Tags: Court | Ties | Economic | Impact | Endangered | Species | Areas

Court Ties Economic Impact to Endangered Species Areas

Friday, 18 May 2001 12:00 AM

The decision was hailed as a significant victory for people throughout the country who say their livelihoods and culture are being ruined and their communities destroyed through deliberate misuse of the ESA by environmental extremists.

The 10th Circuit Court of Appeals in Denver made the unanimous decision May 11 in a case involving the Southwestern Willow Flycatcher, a small bird that nests in areas along rivers and streams in seven Southwestern states.

The U.S. Fish and Wildlife Service determined in 1995 that the flycatcher was endangered, but it deferred a "critical habitat" designation so it would have more time to gather information. But environmentalists accused the FWS of dragging its feet.

In March 1997, the Tucson-based Southwest Center for Biological Diversity won a lawsuit in a U.S. District Court in Arizona that ordered the FWS to complete the flycatcher critical habitat designation in 120 days.

The designation of critical habitat along hundreds of miles of rivers and streams would mean that no cattle or other livestock could graze near those waterways, which are the very lifeblood of ranching in the arid Southwest.

Ranchers and farmers, who believe the real agenda of professional activist groups like the Southwest Center is to destroy their livelihood and way of life, were devastated. The potential negative economic impact on agricultural counties, especially in Arizona and New Mexico, was enormous.

A coalition of agriculture groups, led by the New Mexico Cattle Growers' Association, filed their own lawsuit in March of 1998, arguing that the flycatcher habitat designation should be invalidated because the FWS did not correctly consider the economic impact of its decision.

Up to this point, the FWS has been operating under a Catch-22 system.

The ESA says the decision to add a species to the endangered list must be based "solely on the basis of the best scientific and commercial data available." No consideration of the economic impact is required, or even allowed.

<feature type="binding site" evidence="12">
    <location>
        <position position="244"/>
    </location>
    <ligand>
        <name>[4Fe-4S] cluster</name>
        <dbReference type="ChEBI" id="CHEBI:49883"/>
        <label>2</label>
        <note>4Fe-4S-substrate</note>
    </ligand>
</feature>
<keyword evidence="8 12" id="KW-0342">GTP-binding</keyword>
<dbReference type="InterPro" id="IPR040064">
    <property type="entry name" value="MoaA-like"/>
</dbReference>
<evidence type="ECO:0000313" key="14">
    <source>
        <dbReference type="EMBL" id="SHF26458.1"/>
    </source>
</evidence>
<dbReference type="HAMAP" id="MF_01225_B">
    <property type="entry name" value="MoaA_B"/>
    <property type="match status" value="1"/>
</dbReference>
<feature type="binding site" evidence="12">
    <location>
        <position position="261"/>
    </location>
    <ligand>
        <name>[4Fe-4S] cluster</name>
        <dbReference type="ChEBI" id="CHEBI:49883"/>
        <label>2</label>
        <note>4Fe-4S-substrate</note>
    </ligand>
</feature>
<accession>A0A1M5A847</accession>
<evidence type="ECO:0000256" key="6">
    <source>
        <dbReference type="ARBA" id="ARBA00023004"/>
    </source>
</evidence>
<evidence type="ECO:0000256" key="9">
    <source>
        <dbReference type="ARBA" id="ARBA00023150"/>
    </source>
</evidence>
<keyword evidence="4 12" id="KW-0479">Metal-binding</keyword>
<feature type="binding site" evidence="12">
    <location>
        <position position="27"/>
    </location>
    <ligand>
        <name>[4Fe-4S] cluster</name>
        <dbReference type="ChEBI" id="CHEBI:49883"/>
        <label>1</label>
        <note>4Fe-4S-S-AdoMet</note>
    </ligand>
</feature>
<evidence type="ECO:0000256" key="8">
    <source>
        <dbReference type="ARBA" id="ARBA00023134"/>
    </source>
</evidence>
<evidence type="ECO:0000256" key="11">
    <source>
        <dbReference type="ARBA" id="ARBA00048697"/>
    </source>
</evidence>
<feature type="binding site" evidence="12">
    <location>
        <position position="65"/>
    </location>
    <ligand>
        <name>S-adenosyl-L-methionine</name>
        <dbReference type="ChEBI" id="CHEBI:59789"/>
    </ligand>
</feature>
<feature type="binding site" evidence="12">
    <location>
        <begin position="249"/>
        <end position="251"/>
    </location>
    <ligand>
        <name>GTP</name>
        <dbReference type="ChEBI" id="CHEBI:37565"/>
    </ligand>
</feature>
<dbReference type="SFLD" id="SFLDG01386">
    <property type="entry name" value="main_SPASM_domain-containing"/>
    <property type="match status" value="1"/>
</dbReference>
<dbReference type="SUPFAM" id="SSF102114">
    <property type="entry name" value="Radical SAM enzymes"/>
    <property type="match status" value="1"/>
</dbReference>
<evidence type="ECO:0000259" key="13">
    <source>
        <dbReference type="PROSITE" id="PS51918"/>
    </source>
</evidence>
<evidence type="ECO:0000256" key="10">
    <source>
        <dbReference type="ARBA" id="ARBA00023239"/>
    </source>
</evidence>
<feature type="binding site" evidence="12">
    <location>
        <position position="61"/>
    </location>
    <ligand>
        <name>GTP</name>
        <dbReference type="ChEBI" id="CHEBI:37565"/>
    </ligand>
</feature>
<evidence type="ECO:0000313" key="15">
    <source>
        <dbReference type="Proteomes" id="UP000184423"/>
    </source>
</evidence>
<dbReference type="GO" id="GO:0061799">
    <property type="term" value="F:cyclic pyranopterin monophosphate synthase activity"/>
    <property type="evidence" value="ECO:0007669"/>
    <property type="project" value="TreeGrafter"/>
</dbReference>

But the ESA does require the FWS to perform an economic analysis before it designates critical habitat for an endangered species.

In practice, the FWS usually lists the species first, without designating critical habitat. No economic analysis is done. Then, when critical habitat is designated later, the FWS assumes that if there is any economic impact, it already occurred when the species was listed; therefore, it is ignored.

Using this logic, the FWS determined that its flycatcher habitat designation resulted in no economic impact, since it would "result in no additional protection for the flycatcher nor have any additional economic effects beyond those that may have been caused by listing and by other statutes."

The Cattle Growers argued that this made no sense and they said it violated the intent of the ESA. They argued the Fish and Wildlife Service, when designating critical habitat, must perform a full economic impact assessment, including the economic impact that might have been caused by adding the species to the endangered list in the first place.

The 10th Circuit Court agreed. The court set aside the current critical habitat designation for the flycatcher and instructed the FWS to start over again with a new habitat designation, including a full economic impact assessment.

The court further opined, "The record in this case suggests that the impact will be immediate and the consequences could be disastrous."

In making its decision, the court stated, "The root of the problem lies in the FWS's long held policy position that critical habitat designations are unhelpful, duplicative, and unnecessary." The court noted that once a species has been added to the endangered list, the FWS typically puts off designating critical habitat for it "until forced to do so by court order."

Such court orders have resulted from the profusion of lawsuits being filed by groups like the Southwest Center. This is the kind of lawsuit for which President Bush has asked Congress to suspend funding for one year.

Most critics of the ESA - and these lawsuits - point to the fact that critical habitat designation has not helped recover even one endangered species. They believe that other, less economically destructive methods of species recovery are far more effective.

The flycatcher case is one of nearly a dozen similar suits in which New Mexico agriculture has been fighting for its life. A similar determination was made in a different case by a federal district court in Albuquerque several months ago, but this is the first time the issue has been determined at the appellate level.

"We hope we are creating a climate, through the courts, that will allow the custom and culture in New Mexico and the West to survive and hopefully even thrive again," said Jimmy R. Bason, president of the New Mexico Cattle Growers' Association.

"Livestock grazing has been a part of New Mexico for nearly 400 years. Ranching operations have provided not only habitat for wildlife but also water and supplemental feed throughout that time. We believe that it is because we are here caring for the land that species have survived."

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The decision was hailed as a significant victory for people throughout the country who say their livelihoods and culture are being ruined and their communities destroyed through deliberate misuse of the ESA by environmental extremists. The 10th Circuit Court of Appeals in...
Court,Ties,Economic,Impact,Endangered,Species,Areas
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2001-00-18
Friday, 18 May 2001 12:00 AM
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